Russian women final
By Howard Fendrich
PARIS — Dinara Safina cursed at herself in English, muttered to herself in Russian and generally carried on in much the same manner of older brother Marat Safin.
Safina's face bears a striking resemblance to Safin's, and she shares his broad shoulders, too. Both have been ranked No. 1 — the only brother-sister combo to do so — and now Safina is one victory from joining Safin as a Grand Slam champion.
Yearning to justify her ranking and live up to her bloodlines by winning a major title, the top-seeded Safina overcame a poor start yesterday and held her temper in check enough to beat No. 20 Dominika Cibulkova, 6-3, 6-3, and reach a second straight French Open final.
"I'm trying to control my emotions," Safina said. "I'm not playing my best, but still, it's not easy to beat me."
Not lately. Safina has won 20 of 21 matches since rising to No. 1 in April. The only woman to defeat her in that span, 2004 U.S. Open champion Svetlana Kuznetsova, will get another crack at Safina tomorrow in the third all-Russian major final in tennis history.
The seventh-seeded Kuz-netsova seemed well on her way to an easy semifinal victory, but she stumbled a bit before getting past No. 30 Samantha Stosur of Australia, 6-4, 6-7 (5), 6-3.
"She's going to be favorite to win," Kuznetsova said, looking toward her match with Safina. "She's No. 1. She played an unbelievable season."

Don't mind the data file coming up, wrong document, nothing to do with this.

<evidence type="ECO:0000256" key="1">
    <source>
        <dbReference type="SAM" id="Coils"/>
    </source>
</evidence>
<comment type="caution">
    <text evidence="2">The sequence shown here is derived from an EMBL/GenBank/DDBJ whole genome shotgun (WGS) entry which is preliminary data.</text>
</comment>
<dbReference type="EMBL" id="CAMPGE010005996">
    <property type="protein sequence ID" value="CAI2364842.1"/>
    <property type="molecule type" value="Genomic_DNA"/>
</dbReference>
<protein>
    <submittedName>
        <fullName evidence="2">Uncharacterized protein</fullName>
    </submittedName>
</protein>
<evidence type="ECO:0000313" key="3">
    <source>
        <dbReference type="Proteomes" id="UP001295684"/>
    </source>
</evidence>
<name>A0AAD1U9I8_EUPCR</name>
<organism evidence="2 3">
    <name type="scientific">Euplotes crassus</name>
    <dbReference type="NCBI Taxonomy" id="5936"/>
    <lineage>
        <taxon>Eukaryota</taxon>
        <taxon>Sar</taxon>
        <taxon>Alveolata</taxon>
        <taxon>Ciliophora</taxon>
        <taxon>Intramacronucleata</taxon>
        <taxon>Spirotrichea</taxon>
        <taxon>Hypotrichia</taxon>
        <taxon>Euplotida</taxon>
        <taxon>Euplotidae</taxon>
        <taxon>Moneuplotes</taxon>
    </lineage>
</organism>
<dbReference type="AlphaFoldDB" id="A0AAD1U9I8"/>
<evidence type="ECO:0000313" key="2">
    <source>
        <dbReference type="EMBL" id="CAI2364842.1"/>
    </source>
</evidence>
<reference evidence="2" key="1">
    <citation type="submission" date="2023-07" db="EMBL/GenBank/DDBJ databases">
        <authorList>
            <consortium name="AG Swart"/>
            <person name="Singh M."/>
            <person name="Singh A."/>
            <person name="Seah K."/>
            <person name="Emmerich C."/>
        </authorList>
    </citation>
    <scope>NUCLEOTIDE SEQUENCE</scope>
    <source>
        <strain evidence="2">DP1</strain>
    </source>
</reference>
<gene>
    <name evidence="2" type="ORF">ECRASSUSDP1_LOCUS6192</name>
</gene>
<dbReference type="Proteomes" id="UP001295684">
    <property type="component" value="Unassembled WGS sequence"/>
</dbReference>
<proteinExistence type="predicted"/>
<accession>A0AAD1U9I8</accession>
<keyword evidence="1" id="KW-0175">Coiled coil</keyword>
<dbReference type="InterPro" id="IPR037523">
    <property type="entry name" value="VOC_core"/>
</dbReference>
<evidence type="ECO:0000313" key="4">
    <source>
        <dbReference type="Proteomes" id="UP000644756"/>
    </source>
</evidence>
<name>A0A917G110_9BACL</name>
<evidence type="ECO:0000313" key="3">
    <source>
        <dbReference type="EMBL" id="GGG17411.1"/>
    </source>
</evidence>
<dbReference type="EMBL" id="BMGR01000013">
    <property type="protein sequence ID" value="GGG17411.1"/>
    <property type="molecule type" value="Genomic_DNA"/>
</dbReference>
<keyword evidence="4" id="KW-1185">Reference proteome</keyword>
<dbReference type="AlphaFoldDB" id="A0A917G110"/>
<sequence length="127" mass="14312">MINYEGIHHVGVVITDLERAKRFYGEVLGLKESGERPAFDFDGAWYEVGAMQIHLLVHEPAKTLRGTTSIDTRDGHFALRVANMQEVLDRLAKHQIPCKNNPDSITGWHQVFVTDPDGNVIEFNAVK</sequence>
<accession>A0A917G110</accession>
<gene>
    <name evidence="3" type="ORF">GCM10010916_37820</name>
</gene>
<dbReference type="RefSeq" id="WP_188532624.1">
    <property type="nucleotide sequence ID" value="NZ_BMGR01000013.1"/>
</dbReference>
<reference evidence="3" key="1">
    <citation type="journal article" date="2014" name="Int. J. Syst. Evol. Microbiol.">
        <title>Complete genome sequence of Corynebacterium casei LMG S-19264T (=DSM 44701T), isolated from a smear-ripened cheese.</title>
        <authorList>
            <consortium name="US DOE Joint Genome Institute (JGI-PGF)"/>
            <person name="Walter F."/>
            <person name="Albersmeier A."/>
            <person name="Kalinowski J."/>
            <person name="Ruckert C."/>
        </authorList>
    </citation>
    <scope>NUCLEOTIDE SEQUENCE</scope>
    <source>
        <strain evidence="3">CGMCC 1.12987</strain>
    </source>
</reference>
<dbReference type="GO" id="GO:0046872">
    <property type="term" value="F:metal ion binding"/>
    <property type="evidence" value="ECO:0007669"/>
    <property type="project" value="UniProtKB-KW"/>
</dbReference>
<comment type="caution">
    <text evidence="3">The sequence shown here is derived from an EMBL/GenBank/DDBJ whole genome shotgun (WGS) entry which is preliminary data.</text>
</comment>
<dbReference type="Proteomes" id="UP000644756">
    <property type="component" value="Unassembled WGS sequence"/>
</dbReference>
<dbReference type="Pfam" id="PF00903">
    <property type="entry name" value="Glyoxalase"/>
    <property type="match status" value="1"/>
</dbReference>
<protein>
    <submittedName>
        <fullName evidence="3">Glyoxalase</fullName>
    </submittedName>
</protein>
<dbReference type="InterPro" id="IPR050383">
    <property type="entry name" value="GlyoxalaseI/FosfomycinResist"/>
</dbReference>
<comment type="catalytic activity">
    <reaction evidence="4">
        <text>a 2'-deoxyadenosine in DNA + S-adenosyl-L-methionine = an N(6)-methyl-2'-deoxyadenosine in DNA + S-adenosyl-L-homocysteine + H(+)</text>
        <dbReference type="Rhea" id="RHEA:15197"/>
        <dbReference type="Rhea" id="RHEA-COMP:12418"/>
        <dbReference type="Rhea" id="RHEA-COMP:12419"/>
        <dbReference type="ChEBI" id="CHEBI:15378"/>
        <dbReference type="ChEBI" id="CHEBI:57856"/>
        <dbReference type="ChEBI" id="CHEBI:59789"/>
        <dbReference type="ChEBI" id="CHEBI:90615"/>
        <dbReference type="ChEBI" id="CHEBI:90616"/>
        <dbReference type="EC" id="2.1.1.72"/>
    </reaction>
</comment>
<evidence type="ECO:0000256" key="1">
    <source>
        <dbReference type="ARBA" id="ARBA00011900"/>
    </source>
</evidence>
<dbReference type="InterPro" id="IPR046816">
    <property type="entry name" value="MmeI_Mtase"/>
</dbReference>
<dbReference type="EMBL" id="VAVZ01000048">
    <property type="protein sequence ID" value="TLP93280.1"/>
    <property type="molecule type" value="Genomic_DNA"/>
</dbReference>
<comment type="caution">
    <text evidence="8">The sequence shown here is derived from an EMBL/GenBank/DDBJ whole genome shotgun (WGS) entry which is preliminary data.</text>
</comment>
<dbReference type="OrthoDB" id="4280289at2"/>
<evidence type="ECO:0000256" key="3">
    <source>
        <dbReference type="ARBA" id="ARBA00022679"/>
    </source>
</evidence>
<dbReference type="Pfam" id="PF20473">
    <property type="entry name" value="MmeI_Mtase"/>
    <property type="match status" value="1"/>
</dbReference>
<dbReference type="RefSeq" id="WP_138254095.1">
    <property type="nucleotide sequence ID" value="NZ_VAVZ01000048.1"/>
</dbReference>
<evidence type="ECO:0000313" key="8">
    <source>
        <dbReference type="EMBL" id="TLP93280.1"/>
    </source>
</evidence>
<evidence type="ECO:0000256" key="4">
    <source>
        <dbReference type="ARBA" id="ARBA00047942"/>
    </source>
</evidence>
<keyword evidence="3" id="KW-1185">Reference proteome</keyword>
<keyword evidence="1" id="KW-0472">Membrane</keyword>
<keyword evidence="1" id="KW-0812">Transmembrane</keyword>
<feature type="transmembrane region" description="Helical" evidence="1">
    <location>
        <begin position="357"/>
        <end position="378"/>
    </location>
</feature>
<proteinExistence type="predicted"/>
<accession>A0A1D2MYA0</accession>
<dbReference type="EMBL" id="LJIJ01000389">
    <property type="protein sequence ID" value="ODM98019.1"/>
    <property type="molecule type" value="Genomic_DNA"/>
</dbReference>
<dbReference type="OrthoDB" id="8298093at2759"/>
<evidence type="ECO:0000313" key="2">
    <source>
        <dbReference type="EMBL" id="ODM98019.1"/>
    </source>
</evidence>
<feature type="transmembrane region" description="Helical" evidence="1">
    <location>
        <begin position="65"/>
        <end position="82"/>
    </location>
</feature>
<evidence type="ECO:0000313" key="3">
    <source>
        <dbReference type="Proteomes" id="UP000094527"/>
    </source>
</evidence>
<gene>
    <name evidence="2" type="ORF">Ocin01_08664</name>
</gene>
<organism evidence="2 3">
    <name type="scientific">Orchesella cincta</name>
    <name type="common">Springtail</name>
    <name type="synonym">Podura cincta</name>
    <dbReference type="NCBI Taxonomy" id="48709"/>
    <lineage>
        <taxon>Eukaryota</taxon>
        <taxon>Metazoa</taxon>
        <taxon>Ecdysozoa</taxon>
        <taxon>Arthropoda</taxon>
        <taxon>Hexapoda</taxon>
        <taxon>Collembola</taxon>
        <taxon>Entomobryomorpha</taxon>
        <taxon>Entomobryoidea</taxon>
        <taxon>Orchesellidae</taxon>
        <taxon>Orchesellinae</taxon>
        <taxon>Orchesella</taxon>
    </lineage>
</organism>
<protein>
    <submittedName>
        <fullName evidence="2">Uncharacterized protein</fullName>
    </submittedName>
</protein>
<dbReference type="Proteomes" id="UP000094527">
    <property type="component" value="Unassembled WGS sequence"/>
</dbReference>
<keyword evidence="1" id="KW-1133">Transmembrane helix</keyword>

Safina holds a 7-4 career edge over Kuznetsova, including a win in last year's French Open semifinals. The two go back about a decade, to age 12 or 13, when Kuznetsova was living in St. Petersburg, and Safina in Moscow, where her father was the director of a tennis club and her mother was a coach who started Safin on his way to titles at the 2000 U.S. Open and 2005 Australian Open.
"I had no chance playing against her. I remember, I lose to her 6-1, 6-0 or something," Kuznetsova said. "She was very good then, and then her brother was huge. I was coming to Marat, 'Hey, I know your sister, Dinara. Can you give me autograph?' "
In the men's semifinals today, No. 2 Roger Federer plays No. 5 Juan Martin del Potro, and No. 12 Fernando Gonzalez meets No. 23 Robin Soderling.
Federer is trying to win his first French Open championship to complete a career Grand Slam and tie Pete Sampras' record of 14 major titles. Federer lost to Rafael Nadal in the past three finals at Roland Garros, but the Spaniard is no longer around after falling to Soderling in the fourth round.
"At this stage, I expected I would be in semifinals," Federer said, "but I was not expecting Rafa to be out before the semifinals."
The women's semifinals figured to be mismatches: Neither Stosur nor Cibulkova had been past the fourth round at any Grand Slam tournament until this week — and neither has won a singles title on tour.
"I was just lost on the court today," Cibulkova said. "I didn't manage it well."
Safina has won major semifinals before but never a major final, losing in straight sets to Ana Ivanovic at last year's French Open and to Serena Williams at this year's Australian Open.
Safina hears the voices of those who questioned the validity of a woman without a Grand Slam title topping the rankings.
"How much more proof I need to give the people that I think I deserve that spot?" Safina said.